ZUN: Honestly, I can’t make anything except Touhou. As long as I’m still moving and I’m fine with it, I’ll continue making Touhou games.
Q: Are the PC-98 games considered canon compared to the Windows series?
ZUN: There are a few contradictions in the story when putting the PC-98 and Windows games side by side, but I would take reference from the latest games to consider what is canon.
Q: What is your favorite beer?
ZUN: I get this question a lot. My answer is Kirin.
Q: Moriya Shrine disappeared all of a sudden and were suddenly not involved. Did the events in Hopeless Masquerade have anything to do with it?
ZUN: There’s not really a particular reason. That’s my final answer. It’s not gone. I just haven’t included it recently.
Q: When you see new fan art, games, or albums, how excited are you to know to see how it got so popular? How it is loved by many people from all over the world.
ZUN: I am very happy. I am absolutely blown away, and I just love that you guys love it.
Q: Which song, that doesn’t have to be you’re favorite, are you most proud of?
ZUN: I’ve made a lot of music, hahaha. I don’t have a favorite, per se. If anything, the most recent songs I make tend to be my favorites.
Q: Earlier in the Opening Ceremonies [for Anime Weekend Atlanta] you mentioned that you were going to localize the Touhou games. Is there a set date?
ZUN: Like I said earlier, there aren’t any plans. I’m not opposed to it, but there are no plans to localize them right now. They could or could not be localized. Honestly, I make the games all by myself and I don’t know how to go about localizing them. If anything, I have noticed the English patches.
Q: Where do you come up with the insane bullet patterns for the games? I play them a lot and think, “I’m gonna make it! OH NO I’M DEAD!
ZUN: For the difficult modes I visually put them out there and make sure they’re flamboyant. After I make one, I see if I can clear it myself by trying again and again and again. If I don’t clear it I’ll just tone it down a bit.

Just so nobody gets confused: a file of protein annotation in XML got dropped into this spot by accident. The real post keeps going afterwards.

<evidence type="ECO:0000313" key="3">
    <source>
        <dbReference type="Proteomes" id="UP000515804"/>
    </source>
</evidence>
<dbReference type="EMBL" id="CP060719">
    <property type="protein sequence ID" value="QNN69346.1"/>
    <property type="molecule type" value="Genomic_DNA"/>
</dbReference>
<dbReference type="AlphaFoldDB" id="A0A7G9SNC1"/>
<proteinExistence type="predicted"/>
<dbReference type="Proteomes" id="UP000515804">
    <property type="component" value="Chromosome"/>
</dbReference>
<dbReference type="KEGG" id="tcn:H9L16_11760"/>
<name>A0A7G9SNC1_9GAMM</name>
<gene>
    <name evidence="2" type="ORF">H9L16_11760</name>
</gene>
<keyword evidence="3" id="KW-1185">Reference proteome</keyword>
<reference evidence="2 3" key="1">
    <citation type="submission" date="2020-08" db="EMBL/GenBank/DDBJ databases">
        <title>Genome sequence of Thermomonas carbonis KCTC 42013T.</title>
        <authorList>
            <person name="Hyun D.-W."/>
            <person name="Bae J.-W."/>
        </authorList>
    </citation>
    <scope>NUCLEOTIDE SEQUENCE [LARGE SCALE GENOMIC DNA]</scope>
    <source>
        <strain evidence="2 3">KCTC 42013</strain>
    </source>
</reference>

Q: Are there any characters that hold a special place in your heart?
ZUN: Hakurei Reimu.
Q: What do you think are the greatest challenges facing Independent game developers now?
ZUN: I think that the biggest challenge in general is that most Indie developers don’t learn from the games that came before them.
Q: Where do you buy your hats?
ZUN: I buy them from a lot of places like normal stores, flea markets, or nearby events. I just look around and buy the ones I like.
Q: Has there ever been a fan character that you wanted to put in a later game? Possibly Maybell?
ZUN: Hmm… Well, I don’t really watch a lot of fan works because I don’t want to be influenced by them.
Q: Do you have any advice towards any aspiring game designers?
ZUN: It’s a simple answer. JUST DO IT.
Q: After seeing how much Touhou means to its fans, how does it influence your workload and your outlook on life?
ZUN: More than influencing my life, I feel like that the work has become a part of me. It’s all just me.
Q: Will you consider bringing back very old characters from the series?
ZUN: I won’t say no. There’s your answer.
Q: Have you ever considered taking some of your musical ideas and take them into orchestras, small bands, group ensembles, and etc?
ZUN: I don’t need to, because I have the fans do it for me.
Q: Letty Whiterock never fought at her full power. If she were to show her full strength, how strong would she be?
ZUN: It would cause an incident.
Q: If you could find yourself trapped in a hotspring with two of your favorite characters, who would it be?
ZUN: Give me a minute. *Drinks his beer* Reimu and Marisa. Of course beer would have to be involved.
Video of the question being asked by Shayan from Shay and Wilson:
Q: Do you have a message to give to the fans?
ZUN: I honestly didn’t think that there would be this many people since Touhou isn’t available in North America. I’ve seen a lot of people in Touhou cosplays, but for some reason most of them seem to be men. I’ll be here all day tomorrow and Sunday. I’ll be wandering around so please say hi. In the meantime, I’ll try to learn English.